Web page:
How To Talk To A Parent With Dementia
Written by Brian B

How To Talk To A Parent With Dementia

Understanding how to communicate with a loved one suffering from dementia is very important. This article will provide 8 tips for how to communicate efficiently and effectively.

Tips For Talking To A Parent With Dementia

It is unfortunate but dementia certainly transforms individuals. Many people will use the expression “empty shell” when referring to someone suffering from dementia. This is not always the case, though. Some days your loved one may seem completely normal, and this would be the perfect time for a conversation regarding their well-being and future.

Here are 8 tips to help you communicate with your loved one:

1. Realize What You Are Facing

As we all know, unfortunately, dementia does worsen as time goes on. Anyone attempting to craft a conversation or ongoing dialogue with someone suffering from dementia needs to know how challenging this task will be. Those suffering from dementia will struggle to communicate and understand.

2. No Distractions

Setting is very important when attempting to talk seriously. Pick a place and time to sit down and speak. Having no distractions in the area will help your loved one to focus all their mental energy on the conversation.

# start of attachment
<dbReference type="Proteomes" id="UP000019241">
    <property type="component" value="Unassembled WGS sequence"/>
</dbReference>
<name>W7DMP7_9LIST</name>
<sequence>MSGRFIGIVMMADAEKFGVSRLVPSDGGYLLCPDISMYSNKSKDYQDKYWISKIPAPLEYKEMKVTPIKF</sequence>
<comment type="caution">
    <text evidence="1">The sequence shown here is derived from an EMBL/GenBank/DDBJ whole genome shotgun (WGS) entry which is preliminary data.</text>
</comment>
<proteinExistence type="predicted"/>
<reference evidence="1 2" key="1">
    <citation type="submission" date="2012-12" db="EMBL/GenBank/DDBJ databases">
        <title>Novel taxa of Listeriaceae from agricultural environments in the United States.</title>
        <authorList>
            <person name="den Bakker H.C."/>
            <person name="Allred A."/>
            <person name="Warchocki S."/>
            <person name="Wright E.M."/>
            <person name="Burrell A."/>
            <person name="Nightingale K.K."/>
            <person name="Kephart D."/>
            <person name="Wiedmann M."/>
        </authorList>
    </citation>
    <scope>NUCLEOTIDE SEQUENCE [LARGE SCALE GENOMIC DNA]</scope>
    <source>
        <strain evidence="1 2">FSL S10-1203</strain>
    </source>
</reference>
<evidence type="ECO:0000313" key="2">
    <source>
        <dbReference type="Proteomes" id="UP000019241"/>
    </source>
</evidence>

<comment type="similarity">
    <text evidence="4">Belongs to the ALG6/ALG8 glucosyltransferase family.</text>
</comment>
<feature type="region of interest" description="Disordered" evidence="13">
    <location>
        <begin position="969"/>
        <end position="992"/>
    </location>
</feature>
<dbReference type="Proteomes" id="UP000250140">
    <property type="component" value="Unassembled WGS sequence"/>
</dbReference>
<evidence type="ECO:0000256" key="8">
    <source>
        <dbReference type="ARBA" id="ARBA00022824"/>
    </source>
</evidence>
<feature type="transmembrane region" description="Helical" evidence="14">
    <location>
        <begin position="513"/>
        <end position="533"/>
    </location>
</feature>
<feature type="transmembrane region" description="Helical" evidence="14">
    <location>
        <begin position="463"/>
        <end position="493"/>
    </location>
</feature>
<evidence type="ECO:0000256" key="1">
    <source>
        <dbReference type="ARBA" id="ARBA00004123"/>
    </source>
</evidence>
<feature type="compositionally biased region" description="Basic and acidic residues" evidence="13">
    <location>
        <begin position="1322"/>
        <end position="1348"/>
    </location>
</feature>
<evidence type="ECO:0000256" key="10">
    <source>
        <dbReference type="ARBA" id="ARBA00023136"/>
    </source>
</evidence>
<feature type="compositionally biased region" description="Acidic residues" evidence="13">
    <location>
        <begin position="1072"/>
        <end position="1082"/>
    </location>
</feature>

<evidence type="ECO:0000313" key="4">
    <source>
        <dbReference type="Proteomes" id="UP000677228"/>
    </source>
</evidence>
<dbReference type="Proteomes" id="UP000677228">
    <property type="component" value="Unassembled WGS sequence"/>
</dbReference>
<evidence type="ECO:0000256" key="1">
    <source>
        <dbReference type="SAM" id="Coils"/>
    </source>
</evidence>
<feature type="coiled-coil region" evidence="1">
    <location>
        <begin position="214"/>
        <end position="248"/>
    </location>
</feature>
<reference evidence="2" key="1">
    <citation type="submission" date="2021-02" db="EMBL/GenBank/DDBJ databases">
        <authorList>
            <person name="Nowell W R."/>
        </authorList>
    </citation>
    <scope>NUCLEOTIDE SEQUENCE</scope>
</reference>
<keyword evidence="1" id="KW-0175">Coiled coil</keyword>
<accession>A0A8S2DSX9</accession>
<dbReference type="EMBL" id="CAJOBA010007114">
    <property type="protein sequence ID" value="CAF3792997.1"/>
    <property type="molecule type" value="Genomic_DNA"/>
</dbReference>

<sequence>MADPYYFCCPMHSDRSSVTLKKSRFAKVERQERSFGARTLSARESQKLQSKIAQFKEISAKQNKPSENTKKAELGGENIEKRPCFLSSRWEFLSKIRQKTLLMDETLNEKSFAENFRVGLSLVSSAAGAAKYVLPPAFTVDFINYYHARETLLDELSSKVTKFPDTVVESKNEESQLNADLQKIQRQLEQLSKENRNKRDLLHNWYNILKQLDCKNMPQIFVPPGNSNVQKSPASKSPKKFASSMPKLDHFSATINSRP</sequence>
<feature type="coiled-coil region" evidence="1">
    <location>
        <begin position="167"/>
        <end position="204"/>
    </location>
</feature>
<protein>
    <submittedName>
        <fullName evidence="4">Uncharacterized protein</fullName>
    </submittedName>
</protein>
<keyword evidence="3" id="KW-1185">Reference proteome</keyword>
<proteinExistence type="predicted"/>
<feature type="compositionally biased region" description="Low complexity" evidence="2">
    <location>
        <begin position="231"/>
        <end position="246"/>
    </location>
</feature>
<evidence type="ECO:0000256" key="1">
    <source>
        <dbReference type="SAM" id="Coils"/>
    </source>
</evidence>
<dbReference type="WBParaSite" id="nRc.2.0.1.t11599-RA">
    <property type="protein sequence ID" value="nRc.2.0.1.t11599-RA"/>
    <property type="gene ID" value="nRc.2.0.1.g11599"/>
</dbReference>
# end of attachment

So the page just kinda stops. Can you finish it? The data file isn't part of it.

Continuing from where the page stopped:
3. Always Speak Naturally

Make sure to stay calm during the conversation and always speak naturally. This is more likely to put your parent at ease.

4. Use Their Name Frequently

Try to avoid using “he” or “she” during the talks. Use their given name frequently during the dialogue. This is also important to do when greeting someone with dementia.

5. Don’t Tackle Too Many Topics

You want to keep them focused and on-topic for as long as possible. People with dementia may not be able to take part in the mental back and forth involved in a complicated conversation. Stay on task and always be very clear and direct with your topic.

6. Use Nonverbal Cues

Examples of this would include maintaining eye contact, smiling and nodding, when appropriate.  This is done to help comfort your parent while also establishing an understanding. Nonverbal communication is very crucial in the late stages of dementia.

7. Listen Attentively

Listening is key throughout this process, even if you intend on doing most of the talking. If you do not understand something they are saying, just kindly let them know without raising your voice.

8. Stay Patient

Really give your loved one plenty of time to think, react and explain. It may be difficult at times, but do not get upset. Try to remain patient at all times.

About Ventana Winds

Ventana Winds Retirement Community is a member of SLS Communities and offers Assisted Living and Memory Care services In Youngtown, Arizona.

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